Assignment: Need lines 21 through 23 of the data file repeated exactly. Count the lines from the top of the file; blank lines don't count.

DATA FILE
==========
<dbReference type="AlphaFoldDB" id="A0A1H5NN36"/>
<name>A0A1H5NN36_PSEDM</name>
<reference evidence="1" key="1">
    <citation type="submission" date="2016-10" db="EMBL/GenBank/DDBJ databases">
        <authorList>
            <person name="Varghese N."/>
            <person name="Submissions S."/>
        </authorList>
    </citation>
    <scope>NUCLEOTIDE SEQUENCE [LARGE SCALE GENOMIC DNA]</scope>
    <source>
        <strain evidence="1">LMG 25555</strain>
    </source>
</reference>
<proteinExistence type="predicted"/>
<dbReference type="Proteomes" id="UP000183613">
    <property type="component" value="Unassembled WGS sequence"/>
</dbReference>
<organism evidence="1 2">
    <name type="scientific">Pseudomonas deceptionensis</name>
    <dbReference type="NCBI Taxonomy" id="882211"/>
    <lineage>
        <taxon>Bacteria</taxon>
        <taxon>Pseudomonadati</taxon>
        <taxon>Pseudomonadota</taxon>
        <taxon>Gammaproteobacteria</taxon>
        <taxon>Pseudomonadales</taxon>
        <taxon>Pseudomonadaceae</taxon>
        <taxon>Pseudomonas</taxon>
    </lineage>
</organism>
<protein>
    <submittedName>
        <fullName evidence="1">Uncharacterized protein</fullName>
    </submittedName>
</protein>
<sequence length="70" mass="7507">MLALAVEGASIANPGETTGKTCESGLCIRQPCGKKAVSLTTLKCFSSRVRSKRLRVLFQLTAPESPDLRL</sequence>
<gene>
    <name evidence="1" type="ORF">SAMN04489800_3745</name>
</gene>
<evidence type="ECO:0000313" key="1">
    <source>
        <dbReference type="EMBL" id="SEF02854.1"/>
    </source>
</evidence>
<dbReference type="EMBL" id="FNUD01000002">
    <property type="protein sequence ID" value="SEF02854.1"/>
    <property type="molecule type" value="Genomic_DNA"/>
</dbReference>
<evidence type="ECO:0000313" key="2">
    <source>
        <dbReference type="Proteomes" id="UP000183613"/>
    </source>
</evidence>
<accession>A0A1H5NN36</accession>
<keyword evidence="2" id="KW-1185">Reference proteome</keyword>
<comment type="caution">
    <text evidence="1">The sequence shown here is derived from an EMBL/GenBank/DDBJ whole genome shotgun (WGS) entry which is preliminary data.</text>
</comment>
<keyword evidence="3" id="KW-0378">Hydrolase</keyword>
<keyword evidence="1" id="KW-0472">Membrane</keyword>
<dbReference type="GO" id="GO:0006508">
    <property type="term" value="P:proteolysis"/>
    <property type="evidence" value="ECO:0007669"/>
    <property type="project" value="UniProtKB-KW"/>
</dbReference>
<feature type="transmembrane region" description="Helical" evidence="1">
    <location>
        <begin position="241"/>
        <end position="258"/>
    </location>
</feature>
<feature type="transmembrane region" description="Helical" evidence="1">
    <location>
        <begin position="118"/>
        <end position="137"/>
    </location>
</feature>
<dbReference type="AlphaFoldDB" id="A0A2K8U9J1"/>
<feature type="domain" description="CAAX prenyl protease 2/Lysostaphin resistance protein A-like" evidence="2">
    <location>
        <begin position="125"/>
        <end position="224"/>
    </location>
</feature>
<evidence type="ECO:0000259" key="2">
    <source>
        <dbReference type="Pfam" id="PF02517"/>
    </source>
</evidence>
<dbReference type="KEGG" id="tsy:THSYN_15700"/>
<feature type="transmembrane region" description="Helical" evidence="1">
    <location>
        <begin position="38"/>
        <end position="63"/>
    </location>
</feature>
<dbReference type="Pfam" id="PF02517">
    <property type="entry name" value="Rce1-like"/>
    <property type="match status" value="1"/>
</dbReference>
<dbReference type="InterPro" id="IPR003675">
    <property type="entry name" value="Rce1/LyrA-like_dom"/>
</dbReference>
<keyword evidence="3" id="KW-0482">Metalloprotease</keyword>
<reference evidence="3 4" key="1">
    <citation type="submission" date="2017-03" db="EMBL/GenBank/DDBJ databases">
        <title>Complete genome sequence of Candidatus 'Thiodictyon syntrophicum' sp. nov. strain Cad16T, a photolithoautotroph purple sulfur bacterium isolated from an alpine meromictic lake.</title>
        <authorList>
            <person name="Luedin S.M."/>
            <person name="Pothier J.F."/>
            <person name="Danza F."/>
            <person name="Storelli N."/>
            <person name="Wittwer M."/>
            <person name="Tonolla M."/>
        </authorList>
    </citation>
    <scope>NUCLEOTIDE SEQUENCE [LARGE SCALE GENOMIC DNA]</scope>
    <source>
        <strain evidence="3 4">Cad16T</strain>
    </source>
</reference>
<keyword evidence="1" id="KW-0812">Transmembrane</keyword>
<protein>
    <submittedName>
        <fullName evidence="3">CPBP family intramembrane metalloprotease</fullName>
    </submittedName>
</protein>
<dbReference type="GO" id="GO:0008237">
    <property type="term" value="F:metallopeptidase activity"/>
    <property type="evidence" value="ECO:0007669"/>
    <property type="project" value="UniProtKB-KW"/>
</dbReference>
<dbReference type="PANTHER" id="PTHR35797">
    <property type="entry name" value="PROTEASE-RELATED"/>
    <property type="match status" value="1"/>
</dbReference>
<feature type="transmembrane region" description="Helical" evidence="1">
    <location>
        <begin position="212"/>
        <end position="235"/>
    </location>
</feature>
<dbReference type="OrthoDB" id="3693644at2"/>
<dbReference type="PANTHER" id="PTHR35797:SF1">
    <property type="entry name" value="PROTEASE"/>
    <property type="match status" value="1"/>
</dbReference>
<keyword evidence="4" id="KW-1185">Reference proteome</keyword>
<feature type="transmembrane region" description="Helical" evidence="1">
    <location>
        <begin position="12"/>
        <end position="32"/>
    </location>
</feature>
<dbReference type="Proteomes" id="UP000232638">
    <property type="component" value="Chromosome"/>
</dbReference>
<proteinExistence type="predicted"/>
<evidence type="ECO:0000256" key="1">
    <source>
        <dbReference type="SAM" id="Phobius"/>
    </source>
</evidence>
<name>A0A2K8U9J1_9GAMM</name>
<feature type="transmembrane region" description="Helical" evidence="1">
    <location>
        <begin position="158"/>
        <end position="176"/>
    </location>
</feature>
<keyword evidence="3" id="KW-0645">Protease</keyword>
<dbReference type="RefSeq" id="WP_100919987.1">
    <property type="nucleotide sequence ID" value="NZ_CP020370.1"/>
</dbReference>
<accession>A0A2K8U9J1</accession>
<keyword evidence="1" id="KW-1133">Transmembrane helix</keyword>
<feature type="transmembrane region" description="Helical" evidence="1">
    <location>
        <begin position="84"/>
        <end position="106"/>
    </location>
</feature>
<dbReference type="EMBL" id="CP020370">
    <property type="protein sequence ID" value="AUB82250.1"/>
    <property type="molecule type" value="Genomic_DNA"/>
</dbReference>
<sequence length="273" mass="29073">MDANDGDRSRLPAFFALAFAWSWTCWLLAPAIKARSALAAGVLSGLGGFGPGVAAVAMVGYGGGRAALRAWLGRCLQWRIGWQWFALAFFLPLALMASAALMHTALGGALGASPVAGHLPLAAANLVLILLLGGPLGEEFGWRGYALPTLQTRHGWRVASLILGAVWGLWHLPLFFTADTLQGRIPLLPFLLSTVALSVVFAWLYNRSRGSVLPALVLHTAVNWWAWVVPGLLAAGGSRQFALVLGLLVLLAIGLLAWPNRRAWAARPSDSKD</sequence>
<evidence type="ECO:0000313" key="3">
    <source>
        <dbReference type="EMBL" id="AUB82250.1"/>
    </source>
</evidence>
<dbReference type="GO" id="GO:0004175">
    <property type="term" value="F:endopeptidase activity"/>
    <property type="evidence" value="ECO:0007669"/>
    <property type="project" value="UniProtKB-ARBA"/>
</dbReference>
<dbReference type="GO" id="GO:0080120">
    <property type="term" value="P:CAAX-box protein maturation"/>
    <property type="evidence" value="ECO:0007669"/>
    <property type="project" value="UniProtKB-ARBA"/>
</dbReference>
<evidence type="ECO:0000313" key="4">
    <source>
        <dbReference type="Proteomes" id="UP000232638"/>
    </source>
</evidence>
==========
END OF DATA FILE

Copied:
    <dbReference type="NCBI Taxonomy" id="882211"/>
    <lineage>
        <taxon>Bacteria</taxon>